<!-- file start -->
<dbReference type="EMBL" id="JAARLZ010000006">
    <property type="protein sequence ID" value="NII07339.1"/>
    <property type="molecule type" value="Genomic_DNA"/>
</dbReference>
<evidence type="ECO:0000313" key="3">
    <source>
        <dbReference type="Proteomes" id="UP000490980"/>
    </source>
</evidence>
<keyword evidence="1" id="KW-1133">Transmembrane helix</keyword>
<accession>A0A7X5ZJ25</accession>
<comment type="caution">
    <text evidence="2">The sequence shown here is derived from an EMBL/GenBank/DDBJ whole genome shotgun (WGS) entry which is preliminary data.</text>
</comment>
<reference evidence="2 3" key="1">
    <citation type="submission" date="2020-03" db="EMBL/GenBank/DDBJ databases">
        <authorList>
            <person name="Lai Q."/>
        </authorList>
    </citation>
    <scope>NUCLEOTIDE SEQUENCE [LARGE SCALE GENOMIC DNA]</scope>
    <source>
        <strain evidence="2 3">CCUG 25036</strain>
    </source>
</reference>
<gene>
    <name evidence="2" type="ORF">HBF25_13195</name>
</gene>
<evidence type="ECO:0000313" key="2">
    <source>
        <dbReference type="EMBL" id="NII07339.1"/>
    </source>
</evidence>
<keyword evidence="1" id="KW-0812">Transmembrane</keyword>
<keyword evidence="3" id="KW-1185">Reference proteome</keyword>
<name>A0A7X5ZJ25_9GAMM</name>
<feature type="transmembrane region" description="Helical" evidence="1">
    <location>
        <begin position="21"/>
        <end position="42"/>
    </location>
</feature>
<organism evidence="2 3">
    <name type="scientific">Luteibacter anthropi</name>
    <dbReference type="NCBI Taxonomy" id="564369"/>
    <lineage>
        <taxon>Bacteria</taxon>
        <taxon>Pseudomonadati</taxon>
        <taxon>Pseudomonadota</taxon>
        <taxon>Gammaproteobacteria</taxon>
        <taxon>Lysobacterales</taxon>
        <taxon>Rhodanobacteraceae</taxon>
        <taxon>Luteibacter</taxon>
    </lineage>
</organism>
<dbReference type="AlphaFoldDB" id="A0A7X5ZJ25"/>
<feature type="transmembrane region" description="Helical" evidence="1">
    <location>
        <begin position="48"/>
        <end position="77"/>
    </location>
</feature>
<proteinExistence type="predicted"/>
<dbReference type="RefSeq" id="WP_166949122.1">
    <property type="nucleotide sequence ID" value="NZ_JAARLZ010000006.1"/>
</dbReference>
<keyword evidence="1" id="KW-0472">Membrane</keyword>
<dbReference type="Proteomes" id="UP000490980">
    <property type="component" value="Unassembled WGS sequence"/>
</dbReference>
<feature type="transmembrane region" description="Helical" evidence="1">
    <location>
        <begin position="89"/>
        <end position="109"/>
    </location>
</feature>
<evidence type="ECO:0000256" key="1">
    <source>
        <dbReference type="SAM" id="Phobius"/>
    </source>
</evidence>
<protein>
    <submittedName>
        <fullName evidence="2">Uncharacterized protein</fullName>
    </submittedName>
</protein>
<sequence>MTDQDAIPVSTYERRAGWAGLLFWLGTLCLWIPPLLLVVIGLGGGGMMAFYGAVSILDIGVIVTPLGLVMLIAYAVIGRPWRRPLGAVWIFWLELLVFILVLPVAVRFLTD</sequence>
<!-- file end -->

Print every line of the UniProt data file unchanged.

<dbReference type="EMBL" id="JAARLZ010000006">
    <property type="protein sequence ID" value="NII07339.1"/>
    <property type="molecule type" value="Genomic_DNA"/>
</dbReference>
<evidence type="ECO:0000313" key="3">
    <source>
        <dbReference type="Proteomes" id="UP000490980"/>
    </source>
</evidence>
<keyword evidence="1" id="KW-1133">Transmembrane helix</keyword>
<accession>A0A7X5ZJ25</accession>
<comment type="caution">
    <text evidence="2">The sequence shown here is derived from an EMBL/GenBank/DDBJ whole genome shotgun (WGS) entry which is preliminary data.</text>
</comment>
<reference evidence="2 3" key="1">
    <citation type="submission" date="2020-03" db="EMBL/GenBank/DDBJ databases">
        <authorList>
            <person name="Lai Q."/>
        </authorList>
    </citation>
    <scope>NUCLEOTIDE SEQUENCE [LARGE SCALE GENOMIC DNA]</scope>
    <source>
        <strain evidence="2 3">CCUG 25036</strain>
    </source>
</reference>
<gene>
    <name evidence="2" type="ORF">HBF25_13195</name>
</gene>
<evidence type="ECO:0000313" key="2">
    <source>
        <dbReference type="EMBL" id="NII07339.1"/>
    </source>
</evidence>
<keyword evidence="1" id="KW-0812">Transmembrane</keyword>
<keyword evidence="3" id="KW-1185">Reference proteome</keyword>
<name>A0A7X5ZJ25_9GAMM</name>
<feature type="transmembrane region" description="Helical" evidence="1">
    <location>
        <begin position="21"/>
        <end position="42"/>
    </location>
</feature>
<organism evidence="2 3">
    <name type="scientific">Luteibacter anthropi</name>
    <dbReference type="NCBI Taxonomy" id="564369"/>
    <lineage>
        <taxon>Bacteria</taxon>
        <taxon>Pseudomonadati</taxon>
        <taxon>Pseudomonadota</taxon>
        <taxon>Gammaproteobacteria</taxon>
        <taxon>Lysobacterales</taxon>
        <taxon>Rhodanobacteraceae</taxon>
        <taxon>Luteibacter</taxon>
    </lineage>
</organism>
<dbReference type="AlphaFoldDB" id="A0A7X5ZJ25"/>
<feature type="transmembrane region" description="Helical" evidence="1">
    <location>
        <begin position="48"/>
        <end position="77"/>
    </location>
</feature>
<proteinExistence type="predicted"/>
<dbReference type="RefSeq" id="WP_166949122.1">
    <property type="nucleotide sequence ID" value="NZ_JAARLZ010000006.1"/>
</dbReference>
<keyword evidence="1" id="KW-0472">Membrane</keyword>
<dbReference type="Proteomes" id="UP000490980">
    <property type="component" value="Unassembled WGS sequence"/>
</dbReference>
<feature type="transmembrane region" description="Helical" evidence="1">
    <location>
        <begin position="89"/>
        <end position="109"/>
    </location>
</feature>
<evidence type="ECO:0000256" key="1">
    <source>
        <dbReference type="SAM" id="Phobius"/>
    </source>
</evidence>
<protein>
    <submittedName>
        <fullName evidence="2">Uncharacterized protein</fullName>
    </submittedName>
</protein>
<sequence>MTDQDAIPVSTYERRAGWAGLLFWLGTLCLWIPPLLLVVIGLGGGGMMAFYGAVSILDIGVIVTPLGLVMLIAYAVIGRPWRRPLGAVWIFWLELLVFILVLPVAVRFLTD</sequence>